Taughannock Falls

Taughannock Falls
from: althouse.blogspot.com

Wednesday, September 28, 2011

Tuesday, September 27, 2011

Part 2, Tina's tale

As is only natural for a Puertoricana hairdresser in Gotham City, Tina is drop-dead gorgeous… but I swear that’s not the only reason I started chatting her up at the bar. The intelligence shone from her eyes, and before I knew it she was dropping literary insights that would have made her the envy of any Princeton grad. student in an advanced comp. lit. seminar. But of course she never went to college, so she’s found a way to make her hairdressing a source of daily inspiration. Just as Michelangelo visualized the Pietà just by looking at the raw marble, the limp hair Tina faces each day inspires her to create some new beauty in the world every day. She has achieved a wisdom that is rare and true, with no hint of bitterness at all that she hasn’t shared any of the worldly adventures her clients gossip about in front of her. This is the genius of working-class Americans, refusing to feel second-class even as they are treated more poorly every day by their corporate bosses.

What the hell do you mean, Ulysses?

Voting is great, but changing the voting patterns of those who vote wrong is even better. Many Americans don't vote at all, but almost all of them eat and drink. "Progressive" politicians have been hiding in their ivory towers building a better policy mousetrap, expecting the voters to beat a path to their door. Great idea, NOT!! We need to drink Bud at the bar and eat home fries at the diner and talk to regular folk. They'll gladly tell us what's wrong with this country and how to fix it. This is sorta what Rep. Cicilline is trying to do in RI's 1st district with the spaghetti suppers, etc. But it helps to not hold any sort of office if you're looking to hear the truth. And the truth isn't pretty, my friends. it's not pretty at all...

Tina the erudite hairdresser, or why drinking in bars and eating in diners is more important than voting.

I just wanted to give fair warning to my Left-sider friends: I’ll be spilling a lot of ink on these pages later today… and introducing a new online educational opportunity. Stay tuned!!

Thursday, September 22, 2011

Sunday, September 18, 2011

Monday, September 5, 2011

Sunday, September 4, 2011

From Julius Caesar, to Lorenzo de' Medici, to Boss Tweed, to the Koch brothers

Today in Wisconsin, the Koch brothers stand exposed as manipulators of Governor Scott Walker, and the Republican state government. This is scandalous and disturbing, because it is the worst sort of political corruption.

Yet, sadly, corruption in politics is nothing new. Ancient Roman elections were rigged to favor a handful of powerful families. "New men", like Cicero, who managed to achieve wealth and prominence, still required the support of more powerful patrons. In the fifteenth century Republic of Florence an attempt was made to limit the potential for abuse by filling most of the magistracies by sortition rather than election. Names of citizens were drawn from different bags for lesser and higher offices. This somewhat random process was supposed to ensure that people could do their civic duty without fear or favor, not having made any promises to win their elections. Yet the Medici family and its supporters learned how to game the system. During a year in which the Medici faction dominated the highest council, they created a quasi-official group of "bag-holders" that were given the honor of maintaining the integrity of the bags. These "bag-holders" were not paid any government salary or given any authority beyond the selection of government officials. For half a century these "bag-holders" did what the Medici faction required. For many of the lesser magistracies, no tampering was needed. Men from small-time merchant or artisan families were thrilled at the chance to help regulate the scales at the fish market. They didn't make waves. For more important posts, the "bag-holders" would rig the bags so that opposition leaders could not control a particular council. So, for example, the pro-Medici folks might dominate a council 11 to 9. They would be careful to give their most prominent opponents a chance to express their opposition, without being able to make meaningful policy changes. This charade was finally ended by the expulsion of Piero de' Medici from Florence in 1494. By 1512, however, the Medici were back with a vengeance, and ultimately established themselves as the hereditary ruling family of the Grand Duchy of Tuscany, marrying into the highest royal houses of Europe. Of course, like all good plutocrats the Medici weren't content to become mere royalty. Three different Medici popes (Leo X, Clement VI, and Leo XI) helped to further the family fortunes in heaven and earth.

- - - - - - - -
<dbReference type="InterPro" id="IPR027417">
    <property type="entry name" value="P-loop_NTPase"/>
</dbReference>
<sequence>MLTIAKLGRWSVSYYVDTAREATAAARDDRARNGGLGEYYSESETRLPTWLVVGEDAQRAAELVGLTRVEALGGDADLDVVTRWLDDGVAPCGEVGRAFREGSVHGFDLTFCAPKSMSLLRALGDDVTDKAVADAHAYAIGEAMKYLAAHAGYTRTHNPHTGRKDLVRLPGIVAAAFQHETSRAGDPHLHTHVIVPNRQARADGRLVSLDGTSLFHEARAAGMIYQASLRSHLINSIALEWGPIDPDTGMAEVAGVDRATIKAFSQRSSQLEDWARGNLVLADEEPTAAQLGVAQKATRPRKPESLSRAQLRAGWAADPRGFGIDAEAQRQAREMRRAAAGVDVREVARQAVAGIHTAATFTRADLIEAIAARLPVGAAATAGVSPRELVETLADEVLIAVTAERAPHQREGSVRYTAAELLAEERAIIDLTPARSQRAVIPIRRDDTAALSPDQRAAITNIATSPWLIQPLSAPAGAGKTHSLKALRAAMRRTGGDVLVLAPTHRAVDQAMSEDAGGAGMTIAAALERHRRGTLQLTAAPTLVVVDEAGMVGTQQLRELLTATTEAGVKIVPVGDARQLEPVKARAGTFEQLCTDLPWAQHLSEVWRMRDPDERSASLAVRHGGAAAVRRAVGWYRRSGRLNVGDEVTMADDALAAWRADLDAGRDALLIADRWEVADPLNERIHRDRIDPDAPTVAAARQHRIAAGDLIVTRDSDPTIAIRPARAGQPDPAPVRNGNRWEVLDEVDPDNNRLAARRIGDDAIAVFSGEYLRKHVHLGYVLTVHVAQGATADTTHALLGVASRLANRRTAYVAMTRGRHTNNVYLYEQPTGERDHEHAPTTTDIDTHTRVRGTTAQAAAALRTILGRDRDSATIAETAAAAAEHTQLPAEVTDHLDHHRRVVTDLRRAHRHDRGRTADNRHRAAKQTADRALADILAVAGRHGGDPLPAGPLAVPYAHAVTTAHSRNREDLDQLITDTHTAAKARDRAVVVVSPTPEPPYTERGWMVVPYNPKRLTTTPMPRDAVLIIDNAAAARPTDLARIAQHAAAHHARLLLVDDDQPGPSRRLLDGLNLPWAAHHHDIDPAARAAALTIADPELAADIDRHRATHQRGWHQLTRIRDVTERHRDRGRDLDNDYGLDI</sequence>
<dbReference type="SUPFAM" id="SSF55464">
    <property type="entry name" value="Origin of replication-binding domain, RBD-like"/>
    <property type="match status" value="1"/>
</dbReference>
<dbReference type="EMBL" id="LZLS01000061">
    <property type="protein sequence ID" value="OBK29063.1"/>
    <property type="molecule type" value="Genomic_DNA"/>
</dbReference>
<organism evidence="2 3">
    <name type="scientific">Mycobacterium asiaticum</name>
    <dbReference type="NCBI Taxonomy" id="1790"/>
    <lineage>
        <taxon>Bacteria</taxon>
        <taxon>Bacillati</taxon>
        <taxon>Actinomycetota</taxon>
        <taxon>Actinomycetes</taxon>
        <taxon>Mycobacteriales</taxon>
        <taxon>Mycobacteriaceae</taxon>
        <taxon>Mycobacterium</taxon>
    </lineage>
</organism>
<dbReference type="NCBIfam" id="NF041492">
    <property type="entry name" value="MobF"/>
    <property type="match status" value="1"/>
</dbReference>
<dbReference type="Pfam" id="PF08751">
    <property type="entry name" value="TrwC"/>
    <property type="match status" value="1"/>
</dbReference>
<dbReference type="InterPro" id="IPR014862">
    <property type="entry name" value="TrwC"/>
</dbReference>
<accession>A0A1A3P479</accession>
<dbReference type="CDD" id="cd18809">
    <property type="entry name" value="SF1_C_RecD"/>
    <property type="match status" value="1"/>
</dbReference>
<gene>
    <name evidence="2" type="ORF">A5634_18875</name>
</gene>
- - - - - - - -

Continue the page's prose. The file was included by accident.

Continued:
[The above picture is of Lorenzo "il Magnifico' de' Medici-- it was his princely attitude, while ostensibly just another citizen, that led to the uprising that pushed the Medici out of Florence in 1494, just two years after his death.]